A Better Way to Validate (Ideas)

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I usually get a lot of folks writing to me saying that they have an idea, and want to get my thoughts. I’m always happy to, but to be fair, I am not “validating” the idea – for better or worse, what is mostly happening is me giving my perspective from what I know and by seeing related ventures in that space. It is by no means a true reflection of whether the idea will succeed – Infact I start with the disclaimer that I could be totally wrong. However, if you do want true validation, here is your three step formula.

Step 1: Talk to potential customers (after you identify them)
Step 2: Build a prototype
Step 3: Take it back to them and get feedback.

I’d be able to add a lot more value to the conversation, post that stage when there is real feedback from actual customers. What follows is the talk about business models – if more such customers can be earned (acquired), and if the business can be sustainable. That is a far more realistic talk, than before that exercise and in the idea stage.

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Bootstrapping, not an excuse for being cheap

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I witness the scenario on both sides of the table.  A startup provides a solution to a problem; solves it elegantly. And makes it seamless for its users. They use a few other products too – that solves some of their non-core functions elegantly. They grow out of its free usage, but they don’t pay.

And they sit and break their heads, day in and day out as to why on earth,  many of its heavy users not converting. I too do wonder why.

Karma, is a bitch.

We don’t negotiate with the entity that provides the electricity, nor the ISP who provides the pipeline, nor the bank who keeps our accounts, or the lawyer who manages our legalities, or the accountant who keeps our day sane. Why then are we being partial to teams solving our operational headaches with tools they built, burning midnight oil? Especially if its a tool that does its job and is a revenue expense for you.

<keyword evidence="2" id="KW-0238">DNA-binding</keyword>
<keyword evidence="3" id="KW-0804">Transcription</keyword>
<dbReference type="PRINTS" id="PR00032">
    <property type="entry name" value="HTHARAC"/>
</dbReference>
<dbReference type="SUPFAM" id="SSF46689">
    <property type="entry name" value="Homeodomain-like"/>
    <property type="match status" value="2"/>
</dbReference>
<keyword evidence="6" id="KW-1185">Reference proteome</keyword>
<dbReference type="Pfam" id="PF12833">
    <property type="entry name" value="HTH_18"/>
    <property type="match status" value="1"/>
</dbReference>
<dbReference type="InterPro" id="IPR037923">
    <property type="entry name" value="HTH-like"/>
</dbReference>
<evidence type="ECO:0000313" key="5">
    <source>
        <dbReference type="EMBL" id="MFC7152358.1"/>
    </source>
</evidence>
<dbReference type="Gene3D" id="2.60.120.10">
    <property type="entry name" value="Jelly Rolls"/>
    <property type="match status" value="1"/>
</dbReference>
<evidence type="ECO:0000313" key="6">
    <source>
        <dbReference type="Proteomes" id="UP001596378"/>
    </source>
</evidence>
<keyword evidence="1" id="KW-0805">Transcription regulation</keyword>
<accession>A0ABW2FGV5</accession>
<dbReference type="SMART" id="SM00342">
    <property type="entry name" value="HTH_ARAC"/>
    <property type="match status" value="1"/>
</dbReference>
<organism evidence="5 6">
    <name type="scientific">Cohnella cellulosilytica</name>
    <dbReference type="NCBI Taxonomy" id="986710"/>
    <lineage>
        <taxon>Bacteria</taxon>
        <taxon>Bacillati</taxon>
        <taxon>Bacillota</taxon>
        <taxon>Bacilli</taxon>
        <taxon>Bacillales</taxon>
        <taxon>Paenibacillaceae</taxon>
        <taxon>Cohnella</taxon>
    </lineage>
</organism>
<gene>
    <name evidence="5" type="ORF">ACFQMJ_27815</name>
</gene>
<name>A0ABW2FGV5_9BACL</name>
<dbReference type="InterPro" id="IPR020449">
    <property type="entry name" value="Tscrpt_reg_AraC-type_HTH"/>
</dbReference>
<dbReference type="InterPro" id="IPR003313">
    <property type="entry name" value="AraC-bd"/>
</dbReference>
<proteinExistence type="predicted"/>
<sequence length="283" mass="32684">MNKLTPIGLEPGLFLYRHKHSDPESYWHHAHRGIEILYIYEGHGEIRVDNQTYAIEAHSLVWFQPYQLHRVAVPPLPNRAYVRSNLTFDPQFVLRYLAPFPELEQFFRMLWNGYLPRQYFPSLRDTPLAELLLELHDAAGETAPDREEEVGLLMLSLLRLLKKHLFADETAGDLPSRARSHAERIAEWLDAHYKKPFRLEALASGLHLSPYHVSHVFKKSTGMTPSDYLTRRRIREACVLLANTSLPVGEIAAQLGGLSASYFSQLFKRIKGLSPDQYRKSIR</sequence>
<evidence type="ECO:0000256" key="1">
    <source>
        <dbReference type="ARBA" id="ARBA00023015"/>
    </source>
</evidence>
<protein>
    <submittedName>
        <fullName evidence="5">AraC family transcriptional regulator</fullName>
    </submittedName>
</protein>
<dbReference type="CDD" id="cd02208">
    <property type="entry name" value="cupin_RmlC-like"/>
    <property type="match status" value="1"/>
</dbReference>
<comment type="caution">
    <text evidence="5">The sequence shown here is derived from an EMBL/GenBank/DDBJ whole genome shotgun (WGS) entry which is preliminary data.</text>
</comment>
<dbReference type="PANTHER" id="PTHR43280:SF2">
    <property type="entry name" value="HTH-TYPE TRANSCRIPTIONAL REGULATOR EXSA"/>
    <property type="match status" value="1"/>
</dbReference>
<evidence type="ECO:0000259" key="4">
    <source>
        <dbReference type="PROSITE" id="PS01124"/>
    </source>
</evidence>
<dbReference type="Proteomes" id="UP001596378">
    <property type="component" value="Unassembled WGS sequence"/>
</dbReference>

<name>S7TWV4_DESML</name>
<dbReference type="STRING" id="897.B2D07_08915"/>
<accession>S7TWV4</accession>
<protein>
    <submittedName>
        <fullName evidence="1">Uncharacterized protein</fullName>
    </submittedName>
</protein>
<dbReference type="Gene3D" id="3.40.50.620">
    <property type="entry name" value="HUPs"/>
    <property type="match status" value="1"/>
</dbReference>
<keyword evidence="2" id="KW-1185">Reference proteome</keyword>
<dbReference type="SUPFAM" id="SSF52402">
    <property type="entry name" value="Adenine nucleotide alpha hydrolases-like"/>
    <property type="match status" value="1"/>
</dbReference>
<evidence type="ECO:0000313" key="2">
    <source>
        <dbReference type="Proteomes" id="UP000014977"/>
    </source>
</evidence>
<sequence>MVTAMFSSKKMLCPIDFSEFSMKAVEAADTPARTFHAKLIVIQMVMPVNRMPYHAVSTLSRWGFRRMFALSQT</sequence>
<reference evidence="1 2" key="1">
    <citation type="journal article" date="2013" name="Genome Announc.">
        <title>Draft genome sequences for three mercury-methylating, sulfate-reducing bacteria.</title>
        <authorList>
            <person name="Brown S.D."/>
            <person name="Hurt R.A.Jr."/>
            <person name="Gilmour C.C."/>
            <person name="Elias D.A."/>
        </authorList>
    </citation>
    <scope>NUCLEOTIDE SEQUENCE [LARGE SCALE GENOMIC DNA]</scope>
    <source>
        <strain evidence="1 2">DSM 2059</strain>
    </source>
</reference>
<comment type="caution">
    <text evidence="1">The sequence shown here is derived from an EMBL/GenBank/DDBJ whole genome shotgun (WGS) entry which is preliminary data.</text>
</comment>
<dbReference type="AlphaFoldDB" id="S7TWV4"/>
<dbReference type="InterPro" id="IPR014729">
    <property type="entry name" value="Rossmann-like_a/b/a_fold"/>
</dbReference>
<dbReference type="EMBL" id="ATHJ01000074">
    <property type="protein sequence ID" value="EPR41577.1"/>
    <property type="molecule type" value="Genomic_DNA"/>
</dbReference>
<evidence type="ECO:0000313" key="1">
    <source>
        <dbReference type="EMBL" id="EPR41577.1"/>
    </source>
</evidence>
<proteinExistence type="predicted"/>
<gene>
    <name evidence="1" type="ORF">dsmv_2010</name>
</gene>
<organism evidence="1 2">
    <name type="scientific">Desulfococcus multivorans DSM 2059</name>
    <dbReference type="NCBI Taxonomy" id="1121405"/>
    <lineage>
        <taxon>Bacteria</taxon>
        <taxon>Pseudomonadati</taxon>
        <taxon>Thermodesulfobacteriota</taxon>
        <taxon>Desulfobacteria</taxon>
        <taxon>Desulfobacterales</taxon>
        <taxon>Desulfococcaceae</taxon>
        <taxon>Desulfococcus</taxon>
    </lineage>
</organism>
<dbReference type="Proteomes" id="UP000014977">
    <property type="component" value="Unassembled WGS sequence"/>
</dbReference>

We don’t bicker about the sunk costs, but are cutting corners on the revenue expenses. You understand how that makes no sense whatsoever right?

If you really want to throw around bootstrapping as an excuse, take a lower bandwidth plan and save costs. Buy a Dell or a Lenova and not a Macbook Pro (or one with a retina display). Keep a feature phone, nor a smart phone. Work out of your bedroom, and not a fancy office. Print your business cards on modest paper, and at your corner print store, rather than throwing around Moo cards; catch the train or the bus instead of flying around or travelling in luxury. After you’ve followed all this, if you still are short, then use a hack – use google docs, notepad, or one of the many free tools out there which do the job, will make you put in twice in amount of work and time – because it looks like time is the only currency you have. If your time is precious and you value it, and you are a growing business, then you have no excuse to be a cheapo.

You can spot a good team, by their ability to differentiate, what’s their core competency, where they can make a difference, and what is non-core and can rely on dependable tools, and pay for it.

Next time, you look at the conversion funnel and ponder why your customers are not converting, make sure you are not looking at a version of you on the other side. Bootstrapping, and being a cheapo, are two very different things.



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How to ask for a (startup) Job

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I am puzzled by reading emails where it says nothing but “Hi, I am looking for a Job”, and so do many of the startup founders I know of. Trust me, there is a need for good talent, but a talent that doesn’t even bother to explain what they do is categorized quickly into the “no” bucket.